Abdul Rahman Muhammad Al Ibrahim is a researcher in the history of the Gulf, and he holds a PhD from the Institute of Arab and Islamic Studies at the University of Exeter, United Kingdom.
The history of the Gulf in general still has aspects and angles that were not given enough scientific research, astound example of such oblivion, is the relationship of the sheikhdoms that prevailed and vanished with others. The lecture explores that part of history scarcely discussed. The sheikhdom of Al-Zubair al-Najdiyah in southern Iraq was not given enough historical analysis and criticism. Despite its influential economic, political, cultural and legal role in the history of the Gulf and the Arabian Peninsula, its presence under the organization of the Ottoman Empire and the presence of greater powers in the same geographical region as the Emirate of Al-Muntafiq reduced the serious research efforts that would have highlighted this sheikhdom. Another factor that contributed to the failure to dust off the history of this Najd sheikhdom is the emigration of its people, and their return to their original homeland in Najd or Kuwait after the establishment of the Iraqi Republic and the establishment of the Saudi state, which contributed to greater interest in researching it further.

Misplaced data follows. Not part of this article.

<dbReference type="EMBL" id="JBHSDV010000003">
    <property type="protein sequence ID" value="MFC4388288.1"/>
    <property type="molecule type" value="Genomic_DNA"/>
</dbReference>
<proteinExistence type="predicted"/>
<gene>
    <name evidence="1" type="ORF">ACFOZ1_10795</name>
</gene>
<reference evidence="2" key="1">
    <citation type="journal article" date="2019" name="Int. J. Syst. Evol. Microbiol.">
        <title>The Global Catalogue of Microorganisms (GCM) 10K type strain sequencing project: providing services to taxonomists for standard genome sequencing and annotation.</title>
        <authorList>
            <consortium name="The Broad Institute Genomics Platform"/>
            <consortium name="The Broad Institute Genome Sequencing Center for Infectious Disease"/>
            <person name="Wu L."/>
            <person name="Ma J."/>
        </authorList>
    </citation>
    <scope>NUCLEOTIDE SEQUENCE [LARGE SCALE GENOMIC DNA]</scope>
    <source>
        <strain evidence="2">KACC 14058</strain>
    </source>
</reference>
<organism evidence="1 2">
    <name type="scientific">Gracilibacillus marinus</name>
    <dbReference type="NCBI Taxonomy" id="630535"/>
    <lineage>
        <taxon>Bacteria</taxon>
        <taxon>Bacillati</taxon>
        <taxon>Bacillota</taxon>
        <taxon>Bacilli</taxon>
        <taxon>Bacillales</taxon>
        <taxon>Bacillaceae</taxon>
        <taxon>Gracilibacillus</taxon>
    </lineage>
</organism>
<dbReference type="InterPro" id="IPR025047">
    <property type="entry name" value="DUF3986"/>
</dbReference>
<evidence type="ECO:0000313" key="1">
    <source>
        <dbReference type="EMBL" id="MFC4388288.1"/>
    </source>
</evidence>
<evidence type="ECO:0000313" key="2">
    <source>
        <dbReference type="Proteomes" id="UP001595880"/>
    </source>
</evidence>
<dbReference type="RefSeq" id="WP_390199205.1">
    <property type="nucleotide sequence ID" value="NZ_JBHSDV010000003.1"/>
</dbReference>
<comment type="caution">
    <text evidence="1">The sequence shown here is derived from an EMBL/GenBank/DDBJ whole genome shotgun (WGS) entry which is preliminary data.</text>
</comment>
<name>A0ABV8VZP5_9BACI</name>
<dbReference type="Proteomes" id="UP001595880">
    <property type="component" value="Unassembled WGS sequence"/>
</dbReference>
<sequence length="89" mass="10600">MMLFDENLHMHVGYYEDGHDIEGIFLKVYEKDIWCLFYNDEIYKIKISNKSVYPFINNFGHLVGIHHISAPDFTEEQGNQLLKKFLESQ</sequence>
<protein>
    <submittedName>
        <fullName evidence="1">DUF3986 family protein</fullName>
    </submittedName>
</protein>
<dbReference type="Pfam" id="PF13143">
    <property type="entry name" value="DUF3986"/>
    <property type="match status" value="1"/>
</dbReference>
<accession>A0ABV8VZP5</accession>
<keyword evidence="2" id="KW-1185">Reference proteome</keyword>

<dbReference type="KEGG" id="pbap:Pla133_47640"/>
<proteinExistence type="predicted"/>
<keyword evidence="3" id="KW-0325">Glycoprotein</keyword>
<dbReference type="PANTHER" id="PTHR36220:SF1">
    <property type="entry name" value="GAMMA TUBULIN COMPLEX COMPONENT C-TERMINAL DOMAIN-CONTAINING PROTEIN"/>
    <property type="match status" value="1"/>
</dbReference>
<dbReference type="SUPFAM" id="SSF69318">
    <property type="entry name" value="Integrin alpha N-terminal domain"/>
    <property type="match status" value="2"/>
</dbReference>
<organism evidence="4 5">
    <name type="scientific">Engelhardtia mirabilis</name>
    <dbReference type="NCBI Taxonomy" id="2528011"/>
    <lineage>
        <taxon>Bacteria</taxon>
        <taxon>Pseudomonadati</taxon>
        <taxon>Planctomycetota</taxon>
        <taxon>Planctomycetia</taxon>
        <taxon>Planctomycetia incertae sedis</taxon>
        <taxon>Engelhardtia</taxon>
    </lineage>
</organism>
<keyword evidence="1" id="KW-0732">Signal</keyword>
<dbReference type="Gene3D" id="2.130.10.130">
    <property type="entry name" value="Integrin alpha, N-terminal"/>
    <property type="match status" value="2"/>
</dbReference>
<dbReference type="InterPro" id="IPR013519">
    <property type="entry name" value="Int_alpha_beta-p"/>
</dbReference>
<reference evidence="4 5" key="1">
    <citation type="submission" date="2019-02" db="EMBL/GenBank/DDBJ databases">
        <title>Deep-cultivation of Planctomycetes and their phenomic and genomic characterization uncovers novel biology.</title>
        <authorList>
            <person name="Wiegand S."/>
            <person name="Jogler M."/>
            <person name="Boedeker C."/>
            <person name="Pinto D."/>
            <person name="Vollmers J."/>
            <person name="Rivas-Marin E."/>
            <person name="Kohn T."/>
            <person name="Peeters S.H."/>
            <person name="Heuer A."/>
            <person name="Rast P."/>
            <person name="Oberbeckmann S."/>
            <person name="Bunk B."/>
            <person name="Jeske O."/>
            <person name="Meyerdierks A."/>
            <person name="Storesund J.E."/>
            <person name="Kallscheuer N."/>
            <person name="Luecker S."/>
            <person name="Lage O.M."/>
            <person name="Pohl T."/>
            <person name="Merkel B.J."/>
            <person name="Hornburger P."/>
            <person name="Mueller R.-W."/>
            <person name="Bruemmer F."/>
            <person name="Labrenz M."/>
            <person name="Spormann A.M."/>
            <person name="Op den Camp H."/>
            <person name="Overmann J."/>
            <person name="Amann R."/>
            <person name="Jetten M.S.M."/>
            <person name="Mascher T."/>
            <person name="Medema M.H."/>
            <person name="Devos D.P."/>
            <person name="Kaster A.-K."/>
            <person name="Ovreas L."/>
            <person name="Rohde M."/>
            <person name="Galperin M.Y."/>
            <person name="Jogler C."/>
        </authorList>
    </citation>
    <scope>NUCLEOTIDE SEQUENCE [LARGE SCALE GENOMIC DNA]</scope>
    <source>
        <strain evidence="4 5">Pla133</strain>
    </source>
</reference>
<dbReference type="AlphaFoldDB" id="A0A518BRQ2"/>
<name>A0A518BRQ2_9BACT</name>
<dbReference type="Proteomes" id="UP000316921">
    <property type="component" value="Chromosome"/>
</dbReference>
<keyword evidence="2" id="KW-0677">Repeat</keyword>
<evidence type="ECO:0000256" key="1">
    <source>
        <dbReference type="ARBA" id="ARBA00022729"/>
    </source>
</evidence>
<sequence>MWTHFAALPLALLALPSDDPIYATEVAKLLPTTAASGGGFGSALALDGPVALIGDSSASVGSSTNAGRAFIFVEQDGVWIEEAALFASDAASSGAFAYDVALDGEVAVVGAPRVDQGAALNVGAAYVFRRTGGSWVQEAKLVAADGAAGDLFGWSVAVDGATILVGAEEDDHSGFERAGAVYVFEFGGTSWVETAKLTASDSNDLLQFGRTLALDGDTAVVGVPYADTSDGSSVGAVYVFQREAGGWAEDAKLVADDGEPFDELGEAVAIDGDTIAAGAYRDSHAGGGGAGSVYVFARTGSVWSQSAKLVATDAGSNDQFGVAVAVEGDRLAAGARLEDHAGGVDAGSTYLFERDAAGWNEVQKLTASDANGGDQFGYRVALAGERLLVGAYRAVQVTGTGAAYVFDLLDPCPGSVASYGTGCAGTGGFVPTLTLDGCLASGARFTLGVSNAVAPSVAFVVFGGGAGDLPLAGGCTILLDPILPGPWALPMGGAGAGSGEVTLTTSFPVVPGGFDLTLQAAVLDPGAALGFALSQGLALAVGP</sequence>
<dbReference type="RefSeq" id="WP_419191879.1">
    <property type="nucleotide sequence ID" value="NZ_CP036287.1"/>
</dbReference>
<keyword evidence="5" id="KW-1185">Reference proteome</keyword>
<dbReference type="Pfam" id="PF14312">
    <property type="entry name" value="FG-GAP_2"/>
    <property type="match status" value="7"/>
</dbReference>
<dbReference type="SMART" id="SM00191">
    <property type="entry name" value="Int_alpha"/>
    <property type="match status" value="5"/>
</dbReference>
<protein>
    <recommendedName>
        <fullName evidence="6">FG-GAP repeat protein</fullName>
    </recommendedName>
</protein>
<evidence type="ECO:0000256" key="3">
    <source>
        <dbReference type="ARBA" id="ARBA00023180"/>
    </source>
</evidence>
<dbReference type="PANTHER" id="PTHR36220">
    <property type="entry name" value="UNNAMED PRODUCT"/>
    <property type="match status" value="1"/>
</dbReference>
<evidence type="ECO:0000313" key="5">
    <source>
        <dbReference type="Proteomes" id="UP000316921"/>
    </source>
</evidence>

The geographical proximity of Kuwait to some of the surrounding metropolises contributed directly to the cultural, political, social and economic impact on Kuwait, such as the influence of Basra, Najd, Al-Ahsa and the eastern coast of the Arabian Gulf, as well as Iran. Al-Zubayr as a sheikhdom had a share of this influence on Kuwait. The cultural similarity between Kuwait and Al-Zubayr through the migration of many residents of the two sheikhdoms from Najd and the adoption of most of the students of Sharia science in Kuwait the Hanbali school of thought in the nineteenth and twentieth centuries encouraged these people to travel to seek knowledge in Zubair.
Epidemics and political events, for example, had an impact on the consolidation of relations between Kuwait and Al-Zubayr, such as the first plague epidemic that occurred in 1247 AH when men traveling at sea returned to seek livelihood in Kuwait and found that the plague destroyed their families. At that time, many of them married from the people of Zubair and Najd, as mentioned by the renowned historian, Abdulaziz Al-Rasheed.